Leon Faruq, the director of Safe Streets for Living Classrooms who spent 27 years in prison for a murder he didn't commit, died Wednesday at Sinai Hospital, where he was being treated for kidney disease. He was 58.

Mr. Faruq - who was Leon Awkard Jr. until his conversion to Islam - was born in Olney and raised in Northeast Washington, the eldest of five children.


His run-ins with the law began early.

He was 13 when he started breaking into cars, houses and stores, which resulted in his being sent away by his family to a juvenile institution.


He was 16 when he dropped out of high school and he celebrated his 18th birthday in a juvenile detention center.

After one prospective employer told him that he thought blacks were fit only for menial labor, Mr. Faruq made a decision to make a living holding up drug dealers with the help of his younger brother, George "Punchy" Awkard.

"That's the last time I tried to get a job," he told Baltimore Magazine's John Lewis in a 2003 profile.

By 1971, Mr. Faruq was doing time in the Lorton Correctional Facility in Virginia for assaulting a police officer and found himself face to face with some of the drug dealers he had robbed.

Out on the streets again, Mr. Faruq helped "Punchy," who was being held on a manslaughter charge, and seven other inmates, escape from the D.C. jail in a 1972 breakout. The next year, Mr. Faruq landed in the Maryland House of Correction in Jessup after being found guilty of first-degree murder and sentenced to life in prison.

For the first two years of his term, Mr. Faruq, who had always been a reader, was locked in his cell 23 hours a day.

He turned to books and read incessantly. His topics were history, the classics, mythology, science, mathematics and religion.

By the time he left prison in 2000 after convincing the Circuit Court of Prince George's County that he had been wrongly sentenced, Mr. Faruq had earned two bachelor's degrees from Coppin State University - one in business administration and the other in sociology - and a master's degree in business administration from Vermont College.


He had met and fallen in love with Noni Ford, a librarian, who worked in the library at the Baltimore City Correctional Center, where Mr. Faruq had been held for a time. They were married at the jail in 1994.

"I was there the day he walked out of Jessup with utter dignity and grace. When he walked out, I never got the sense that he was angry at all. He was a person who was always looking forward," Mr. Lewis recalled Thursday.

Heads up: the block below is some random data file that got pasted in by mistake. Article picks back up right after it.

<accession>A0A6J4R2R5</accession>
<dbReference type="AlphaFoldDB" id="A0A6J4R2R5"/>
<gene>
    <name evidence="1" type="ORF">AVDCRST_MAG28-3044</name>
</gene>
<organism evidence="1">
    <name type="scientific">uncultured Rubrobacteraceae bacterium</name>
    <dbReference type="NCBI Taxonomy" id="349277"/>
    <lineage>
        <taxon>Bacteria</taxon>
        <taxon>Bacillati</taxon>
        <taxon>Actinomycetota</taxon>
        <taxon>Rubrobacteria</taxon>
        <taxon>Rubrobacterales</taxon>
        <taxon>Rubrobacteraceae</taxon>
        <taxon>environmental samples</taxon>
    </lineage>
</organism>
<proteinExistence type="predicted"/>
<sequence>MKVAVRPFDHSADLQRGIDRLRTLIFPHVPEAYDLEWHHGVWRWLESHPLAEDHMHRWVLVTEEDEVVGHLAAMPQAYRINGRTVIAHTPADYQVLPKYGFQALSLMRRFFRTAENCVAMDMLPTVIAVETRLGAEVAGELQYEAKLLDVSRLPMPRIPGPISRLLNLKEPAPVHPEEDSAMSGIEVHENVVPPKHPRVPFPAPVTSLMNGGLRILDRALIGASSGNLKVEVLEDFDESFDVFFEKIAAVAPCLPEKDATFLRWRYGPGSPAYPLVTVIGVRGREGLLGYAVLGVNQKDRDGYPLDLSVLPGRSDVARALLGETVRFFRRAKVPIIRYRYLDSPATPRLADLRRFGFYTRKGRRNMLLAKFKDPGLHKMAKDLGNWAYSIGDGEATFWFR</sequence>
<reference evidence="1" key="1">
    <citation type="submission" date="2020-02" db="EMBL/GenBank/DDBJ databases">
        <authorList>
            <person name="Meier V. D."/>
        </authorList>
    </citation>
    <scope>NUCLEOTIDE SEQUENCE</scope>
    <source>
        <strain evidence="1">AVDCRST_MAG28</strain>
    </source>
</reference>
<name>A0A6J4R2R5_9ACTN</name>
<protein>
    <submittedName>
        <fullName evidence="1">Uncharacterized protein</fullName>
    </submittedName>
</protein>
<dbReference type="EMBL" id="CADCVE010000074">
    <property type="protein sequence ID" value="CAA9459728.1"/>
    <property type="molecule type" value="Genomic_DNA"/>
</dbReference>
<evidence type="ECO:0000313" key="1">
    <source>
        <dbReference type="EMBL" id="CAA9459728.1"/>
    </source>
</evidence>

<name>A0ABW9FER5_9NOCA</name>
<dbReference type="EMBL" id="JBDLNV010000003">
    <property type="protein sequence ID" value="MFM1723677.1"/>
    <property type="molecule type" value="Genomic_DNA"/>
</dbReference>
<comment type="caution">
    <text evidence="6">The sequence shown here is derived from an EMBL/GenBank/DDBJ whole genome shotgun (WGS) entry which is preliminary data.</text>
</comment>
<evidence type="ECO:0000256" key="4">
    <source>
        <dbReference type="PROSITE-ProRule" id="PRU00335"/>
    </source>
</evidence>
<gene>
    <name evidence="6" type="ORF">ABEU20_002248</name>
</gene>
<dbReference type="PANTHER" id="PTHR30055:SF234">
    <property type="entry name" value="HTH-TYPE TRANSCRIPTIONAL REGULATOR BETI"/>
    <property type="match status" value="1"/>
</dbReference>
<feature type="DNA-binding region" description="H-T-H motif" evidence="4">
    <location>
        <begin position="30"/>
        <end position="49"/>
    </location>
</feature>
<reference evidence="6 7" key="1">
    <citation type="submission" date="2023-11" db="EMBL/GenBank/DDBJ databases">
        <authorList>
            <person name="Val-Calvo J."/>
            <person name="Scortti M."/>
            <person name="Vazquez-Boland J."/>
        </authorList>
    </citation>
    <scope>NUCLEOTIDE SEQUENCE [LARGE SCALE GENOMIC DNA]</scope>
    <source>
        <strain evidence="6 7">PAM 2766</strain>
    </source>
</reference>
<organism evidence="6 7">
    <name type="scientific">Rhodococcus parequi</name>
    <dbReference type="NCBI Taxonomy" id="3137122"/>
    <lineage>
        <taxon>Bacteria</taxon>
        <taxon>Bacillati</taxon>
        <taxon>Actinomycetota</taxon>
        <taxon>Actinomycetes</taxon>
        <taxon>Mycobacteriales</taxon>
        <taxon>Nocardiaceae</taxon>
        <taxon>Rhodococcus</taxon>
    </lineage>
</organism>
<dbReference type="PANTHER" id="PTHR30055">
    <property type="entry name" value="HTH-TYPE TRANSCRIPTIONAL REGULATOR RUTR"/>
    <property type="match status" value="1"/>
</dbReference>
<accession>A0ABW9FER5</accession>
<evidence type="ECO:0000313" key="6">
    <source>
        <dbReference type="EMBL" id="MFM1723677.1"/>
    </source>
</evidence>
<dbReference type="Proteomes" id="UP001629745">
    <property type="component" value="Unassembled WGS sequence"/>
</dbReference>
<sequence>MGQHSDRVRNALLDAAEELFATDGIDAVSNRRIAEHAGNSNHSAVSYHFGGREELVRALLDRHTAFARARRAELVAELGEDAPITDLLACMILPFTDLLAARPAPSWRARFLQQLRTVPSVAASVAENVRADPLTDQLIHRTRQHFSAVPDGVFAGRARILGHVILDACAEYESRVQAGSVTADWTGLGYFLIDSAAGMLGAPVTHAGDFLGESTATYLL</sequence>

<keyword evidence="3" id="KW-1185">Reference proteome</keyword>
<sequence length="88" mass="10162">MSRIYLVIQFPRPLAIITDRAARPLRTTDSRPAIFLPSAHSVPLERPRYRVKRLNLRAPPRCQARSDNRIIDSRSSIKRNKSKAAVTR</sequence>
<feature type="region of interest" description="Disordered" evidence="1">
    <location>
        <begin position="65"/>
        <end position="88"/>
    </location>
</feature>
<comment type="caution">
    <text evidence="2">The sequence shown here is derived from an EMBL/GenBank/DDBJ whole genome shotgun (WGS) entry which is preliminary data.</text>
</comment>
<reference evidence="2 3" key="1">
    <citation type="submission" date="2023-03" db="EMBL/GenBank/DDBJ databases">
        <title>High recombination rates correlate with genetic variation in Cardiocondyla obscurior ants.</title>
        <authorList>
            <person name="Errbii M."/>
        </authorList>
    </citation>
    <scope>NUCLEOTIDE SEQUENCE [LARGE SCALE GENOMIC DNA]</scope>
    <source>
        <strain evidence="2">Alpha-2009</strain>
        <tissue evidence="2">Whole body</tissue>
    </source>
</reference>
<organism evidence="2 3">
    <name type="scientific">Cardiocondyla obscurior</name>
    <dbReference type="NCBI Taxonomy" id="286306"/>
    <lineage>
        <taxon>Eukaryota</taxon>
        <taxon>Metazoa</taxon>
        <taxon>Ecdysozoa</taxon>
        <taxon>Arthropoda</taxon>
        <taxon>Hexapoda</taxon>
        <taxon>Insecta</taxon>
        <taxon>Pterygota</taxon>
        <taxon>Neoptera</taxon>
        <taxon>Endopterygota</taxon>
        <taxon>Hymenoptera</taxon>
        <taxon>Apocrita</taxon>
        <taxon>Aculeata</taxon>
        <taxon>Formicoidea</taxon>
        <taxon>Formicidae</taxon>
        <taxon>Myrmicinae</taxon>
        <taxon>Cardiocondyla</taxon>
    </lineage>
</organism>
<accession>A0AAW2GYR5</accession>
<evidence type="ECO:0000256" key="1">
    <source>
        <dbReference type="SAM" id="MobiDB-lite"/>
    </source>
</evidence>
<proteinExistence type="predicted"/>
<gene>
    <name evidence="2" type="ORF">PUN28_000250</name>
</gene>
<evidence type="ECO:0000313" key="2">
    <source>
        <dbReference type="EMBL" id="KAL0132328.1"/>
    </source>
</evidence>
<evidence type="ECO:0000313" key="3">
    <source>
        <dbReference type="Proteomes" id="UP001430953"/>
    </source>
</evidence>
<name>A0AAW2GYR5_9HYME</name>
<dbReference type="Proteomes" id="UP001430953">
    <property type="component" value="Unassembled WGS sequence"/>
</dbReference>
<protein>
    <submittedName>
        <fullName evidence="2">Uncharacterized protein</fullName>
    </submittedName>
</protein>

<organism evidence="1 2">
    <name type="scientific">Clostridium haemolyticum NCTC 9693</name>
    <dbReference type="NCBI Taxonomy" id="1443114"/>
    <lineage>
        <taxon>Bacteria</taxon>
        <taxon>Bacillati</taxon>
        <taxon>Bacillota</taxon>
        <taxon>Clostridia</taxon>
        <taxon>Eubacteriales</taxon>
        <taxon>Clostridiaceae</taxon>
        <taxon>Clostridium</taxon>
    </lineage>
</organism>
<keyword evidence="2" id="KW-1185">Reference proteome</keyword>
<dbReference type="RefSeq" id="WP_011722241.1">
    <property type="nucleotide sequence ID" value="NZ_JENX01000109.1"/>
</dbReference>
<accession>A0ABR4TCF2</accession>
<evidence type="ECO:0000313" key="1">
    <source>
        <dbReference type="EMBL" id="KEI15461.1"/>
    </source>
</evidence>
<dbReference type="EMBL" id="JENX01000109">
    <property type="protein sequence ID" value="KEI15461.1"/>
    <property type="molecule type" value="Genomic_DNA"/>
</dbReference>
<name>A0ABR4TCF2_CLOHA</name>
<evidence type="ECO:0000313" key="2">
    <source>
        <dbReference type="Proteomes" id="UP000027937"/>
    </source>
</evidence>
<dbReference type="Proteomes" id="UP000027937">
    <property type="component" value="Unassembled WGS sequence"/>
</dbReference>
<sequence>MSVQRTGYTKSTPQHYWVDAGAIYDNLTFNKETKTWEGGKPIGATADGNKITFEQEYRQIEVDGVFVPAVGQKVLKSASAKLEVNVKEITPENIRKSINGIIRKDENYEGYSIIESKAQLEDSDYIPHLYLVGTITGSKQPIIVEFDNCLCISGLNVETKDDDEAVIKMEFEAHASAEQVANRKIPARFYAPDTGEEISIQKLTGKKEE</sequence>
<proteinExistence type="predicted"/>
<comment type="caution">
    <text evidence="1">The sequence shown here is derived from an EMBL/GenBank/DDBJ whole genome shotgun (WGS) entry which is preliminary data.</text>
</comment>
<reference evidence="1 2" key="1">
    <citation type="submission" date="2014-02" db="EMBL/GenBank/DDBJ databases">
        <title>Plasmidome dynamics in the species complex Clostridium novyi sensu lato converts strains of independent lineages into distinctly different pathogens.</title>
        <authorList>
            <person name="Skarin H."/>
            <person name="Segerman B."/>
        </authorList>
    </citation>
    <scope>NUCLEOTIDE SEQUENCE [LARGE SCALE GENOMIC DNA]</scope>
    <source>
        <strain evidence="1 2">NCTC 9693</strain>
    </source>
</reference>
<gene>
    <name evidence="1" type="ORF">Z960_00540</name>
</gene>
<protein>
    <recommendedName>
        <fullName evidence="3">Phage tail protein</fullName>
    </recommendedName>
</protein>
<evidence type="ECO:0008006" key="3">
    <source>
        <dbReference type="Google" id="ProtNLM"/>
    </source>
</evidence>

"When he walked out, he had a wife, a home and a promise of a job," he said. "His life had changed, and his previous experiences allowed him to do the work he was doing in Baltimore at his death."

From 2000 to 2001, Mr. Faruq worked as an assistant at a foster care agency.

Interested in the plight of ex-offenders and helping them adjust to life outside of prison, in 2001 Mr. Faruq founded Respect Outreach Center, a nonprofit that works with at-risk youth and ex-inmates.

"His message was that once you change your thinking, you can be held accountable for what you know," his wife said. "He got them into training programs. He'd tell them, 'You have to get a job or you'll eventually go back to prison.' "


Several years ago, Mr. Faruq's Respect Outreach Center was merged into Living Classrooms' Safe Streets program.

"Leon's death is an incredible shock and a great loss," said James Piper Bond, president and chief executive of Living Classrooms.

"He had an incredible spirit and an aura about him that captured the respect of the young people on the street, gang members, politicians, mayors and police commissioners," he said.

"His message of no-violence on the streets of Baltimore will be his legacy and his work will go on," Bond said.

Daniel Webster, co-director of the Johns Hopkins Center for Gun Policy Research and assistant director for research at Johns Hopkins Center for Prevention of Youth Violence, said that Mr. Faruq's work had led to a reduction in violence and homicides in the East Baltimore neighborhood where he worked.

"He had a remarkable gift at mediating serious gang disputes," Mr. Webster said. "He was able to bring his personal message, make connections, build trust, and make lasting peace."


"Leon's legacy will live on because he created lasting change in that part of East Baltimore," Mr. Webster said.

A Howard Park resident, Mr. Faruq was a leader in the neighborhood's Islamic Center and in its Muslim community.

Services will be held at 2 p.m. Friday at the Masjid Al Rahman, 6631 Johnnycake Road in Windsor Mill.

Also surviving are his parents, Leon and Irene Awkard of Bladensburg; his brother, George "Punchy" Awkard, who was paroled in 1991 and lives in Suitland; and two sisters, Veronica Awkard of Washington and Jannett Awkard of Jamaica.